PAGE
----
Personalized medicine is an important facet of medical radiation research programs and roadmaps of strategic research agendas (EURADOS or EURAMED) [1, 2]. Indeed, patient-specific dosimetry in radiopharmaceutical therapy (RPT) and particularly for treatment planning is progressively implemented in clinical practice (ICRU report 96 and ICRP Publication 140 [3, 4]). However, we often still lack radiobiological understanding to address the clinical unmet needs (EANM radiobiology position paper [5] and [6,7,8,9,10,11,12]). Selection of patients for RPT based on imaging confirmation of the RPT-directed target alone seems to be insufficient as even in the VISION clinical trial more than half of the PSMA-PET positive patients showed a PSA-decrease of less than 50% [13]. In RPT, most treatments are administered systemically and in addition to tumor tissue some part of the body may receive high absorbed doses. However, RPT is generally well tolerated and the current therapy regimens seem to undertreat patients which again strongly underlines the need for a better radiobiological understanding of the required tumor doses, the radiation tolerance of the organs at risk as well as the potential synergistic value of combination therapy. Because radiobiology of EBRT cannot be extrapolated to RPT, there is a need for specific radiobiology of RPT [6].

The EANM radiobiology working group, therefore, intends to promote and foster the advancement of research in radiobiology stimulating the collection, analysis, and understanding of radiobiological data specific for RPT. An increased radiobiological understanding will lead to direct benefits for patients and improve treatment outcomes by also complementing the clinical development of new RPT concepts. Main areas of radiobiological research include high level biological studies for the identification of rational combination-partners for RPT, the establishment of RPT-specific normal organ absorbed dose limits, as well as the intensified treatment schedules exploiting the full therapeutic index of RPT [14].

Suggested research topics

To advance radiobiological insights, the prospective collection of more preclinical and clinical data is urgently needed. The complementary value of preclinical and clinical radiobiology research projects will help rationalize the therapeutic use of radiopharmaceuticals. Hereby the aim is to come up with evidence-based treatment planning (injected activities, treatment duration, and fractionation), balance therapeutic efficacy and reducing potential toxicities, and exploring synergism of combination therapies. The following objectives are all part of this ambition.

Objective 1: large patient datasets available for radiobiology projects

Although increasing, the number of patients receiving RPT is still quite low representing often heterogeneous patient cohorts. Moreover, when RPT is not used as 1st line of treatment the time between de novo diagnosis and RPT can be long and it is preceded by first- and second-line therapies.

Typically RPT is given post NETTER-1 in 2nd line in well-differentiated neuroendocrine tumors (after somatostatin analogs) [15] and post VISION directly after 1 line of novel anti-androgen receptor-directed therapies and 1 line of taxane-chemotherapy in mCRPC [13].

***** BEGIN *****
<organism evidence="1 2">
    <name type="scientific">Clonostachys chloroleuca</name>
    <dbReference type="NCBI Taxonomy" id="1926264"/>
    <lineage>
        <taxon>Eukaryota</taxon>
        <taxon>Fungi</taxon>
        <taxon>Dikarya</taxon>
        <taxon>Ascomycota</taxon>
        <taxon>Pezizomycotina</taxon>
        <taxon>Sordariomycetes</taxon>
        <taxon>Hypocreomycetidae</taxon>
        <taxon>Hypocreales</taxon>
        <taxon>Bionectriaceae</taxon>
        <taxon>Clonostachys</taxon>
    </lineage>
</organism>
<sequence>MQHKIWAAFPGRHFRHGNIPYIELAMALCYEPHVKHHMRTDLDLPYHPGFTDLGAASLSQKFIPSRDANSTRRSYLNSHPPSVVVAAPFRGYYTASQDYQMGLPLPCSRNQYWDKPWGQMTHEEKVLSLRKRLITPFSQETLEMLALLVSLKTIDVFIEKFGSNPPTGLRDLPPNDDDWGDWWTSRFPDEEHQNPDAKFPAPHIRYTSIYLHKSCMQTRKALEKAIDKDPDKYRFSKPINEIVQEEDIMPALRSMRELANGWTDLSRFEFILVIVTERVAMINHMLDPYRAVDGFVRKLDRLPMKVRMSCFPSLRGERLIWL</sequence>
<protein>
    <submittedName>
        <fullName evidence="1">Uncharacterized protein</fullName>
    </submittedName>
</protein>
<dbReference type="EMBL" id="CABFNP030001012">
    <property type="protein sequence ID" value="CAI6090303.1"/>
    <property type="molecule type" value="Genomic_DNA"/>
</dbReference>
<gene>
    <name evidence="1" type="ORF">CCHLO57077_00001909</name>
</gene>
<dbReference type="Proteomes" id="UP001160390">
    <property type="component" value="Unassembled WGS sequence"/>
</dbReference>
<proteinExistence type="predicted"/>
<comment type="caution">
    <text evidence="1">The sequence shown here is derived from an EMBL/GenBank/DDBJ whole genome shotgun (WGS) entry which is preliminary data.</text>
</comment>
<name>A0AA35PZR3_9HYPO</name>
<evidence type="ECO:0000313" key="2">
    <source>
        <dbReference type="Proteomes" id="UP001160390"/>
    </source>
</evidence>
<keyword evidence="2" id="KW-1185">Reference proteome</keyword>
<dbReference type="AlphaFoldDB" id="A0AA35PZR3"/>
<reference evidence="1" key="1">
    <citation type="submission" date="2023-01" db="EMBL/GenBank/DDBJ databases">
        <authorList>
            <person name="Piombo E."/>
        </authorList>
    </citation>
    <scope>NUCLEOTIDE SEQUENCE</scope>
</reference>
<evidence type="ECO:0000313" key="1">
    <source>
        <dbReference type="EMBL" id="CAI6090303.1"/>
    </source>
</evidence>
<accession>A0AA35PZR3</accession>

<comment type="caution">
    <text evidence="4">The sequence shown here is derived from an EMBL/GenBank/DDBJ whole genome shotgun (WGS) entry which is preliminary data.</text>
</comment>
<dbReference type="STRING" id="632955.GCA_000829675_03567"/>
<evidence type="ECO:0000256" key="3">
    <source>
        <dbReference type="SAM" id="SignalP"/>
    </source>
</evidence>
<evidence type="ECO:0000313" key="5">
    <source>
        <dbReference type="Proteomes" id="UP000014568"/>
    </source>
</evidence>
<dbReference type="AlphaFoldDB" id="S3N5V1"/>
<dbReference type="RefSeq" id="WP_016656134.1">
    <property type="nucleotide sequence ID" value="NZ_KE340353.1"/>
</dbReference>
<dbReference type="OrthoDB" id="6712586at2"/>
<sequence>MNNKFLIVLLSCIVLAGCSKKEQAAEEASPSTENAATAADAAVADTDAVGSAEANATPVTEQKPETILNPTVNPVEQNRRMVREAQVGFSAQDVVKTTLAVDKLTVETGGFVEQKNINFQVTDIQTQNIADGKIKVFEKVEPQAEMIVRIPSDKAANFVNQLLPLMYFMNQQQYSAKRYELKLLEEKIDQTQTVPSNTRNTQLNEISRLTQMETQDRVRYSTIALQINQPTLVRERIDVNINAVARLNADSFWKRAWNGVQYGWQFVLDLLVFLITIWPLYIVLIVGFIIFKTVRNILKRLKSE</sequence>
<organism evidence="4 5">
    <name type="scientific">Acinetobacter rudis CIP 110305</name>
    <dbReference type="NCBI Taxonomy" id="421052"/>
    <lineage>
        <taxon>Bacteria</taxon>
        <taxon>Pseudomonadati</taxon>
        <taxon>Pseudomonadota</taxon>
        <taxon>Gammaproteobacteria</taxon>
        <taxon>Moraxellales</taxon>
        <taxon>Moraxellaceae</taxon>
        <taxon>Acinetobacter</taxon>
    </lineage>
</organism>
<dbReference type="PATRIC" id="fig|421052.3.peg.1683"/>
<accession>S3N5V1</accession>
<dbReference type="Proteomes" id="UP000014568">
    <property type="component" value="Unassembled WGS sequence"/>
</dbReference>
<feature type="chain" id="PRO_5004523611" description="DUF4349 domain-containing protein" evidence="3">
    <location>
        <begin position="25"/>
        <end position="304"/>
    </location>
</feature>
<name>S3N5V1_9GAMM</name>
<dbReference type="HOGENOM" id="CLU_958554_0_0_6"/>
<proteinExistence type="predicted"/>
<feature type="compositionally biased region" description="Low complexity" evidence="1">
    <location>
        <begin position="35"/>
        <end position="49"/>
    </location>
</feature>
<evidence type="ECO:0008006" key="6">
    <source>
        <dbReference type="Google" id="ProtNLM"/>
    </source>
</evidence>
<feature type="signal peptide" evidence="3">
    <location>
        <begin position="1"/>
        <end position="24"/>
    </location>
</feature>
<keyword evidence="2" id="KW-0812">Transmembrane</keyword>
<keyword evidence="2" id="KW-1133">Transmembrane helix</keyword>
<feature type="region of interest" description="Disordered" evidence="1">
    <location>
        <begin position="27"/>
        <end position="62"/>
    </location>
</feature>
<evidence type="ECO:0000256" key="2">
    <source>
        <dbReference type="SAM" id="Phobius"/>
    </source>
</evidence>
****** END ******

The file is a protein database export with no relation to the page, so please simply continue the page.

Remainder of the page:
This leads to a large data variability and complicates the interpretation of pure radiobiological effects. To overcome this barrier, we need to come up with means to gather patient information at different stages of therapy (before-, during-, and after RPT). Such data must include standard clinical parameters such as patient’s age, sex, tumor type, tumor grade, previous treatments, lifestyle, and environmental factors. At the same time tumor samples and liquid biopsies must be collected prior and/or after RPT and registered in biobanks according to standardized procedures. At last, the collection of data on RECIST and PERCIST criteria used to assess the patient response as well as the standardized uptake values for PET scans and dosimetry data is of great importance. Toxicities and other possible late effects (e.g., myelodysplasia) also seem critical and need to be correctly reported.

The goal of objective 1 is to provide the European Nuclear Medicine scientific community with a comprehensive set of standardized data and patient samples that comply with the FAIR (Findability, Accessibility, Interoperability, and Reuse of digital assets) principles. The theranostic center initiative recently put forward by the EANM [16, 17] could help gathering comprehensive data sets of standardized patient data for radiobiological research. Through artificial intelligence methods that identify potential causal associations, FAIR database can help identify parameters among large cohorts of patients that modulate RPT efficacy and toxicity and help investigate the dose–effect relationship.

The European Health Data Space, aiming at facilitating sharing of health data, across Europe, should develop clear interoperability targets and incentives for data collection and generation, especially for procedures with small cohorts of patients. This is to be hoped that the European Health Data Space, leveraging the examples of the cancer registries, will facilitate data collection and data analysis. Similarly, the EU action of standardization of electronic health records should consider appropriate ways of integrating information on patient radiation absorbed dose.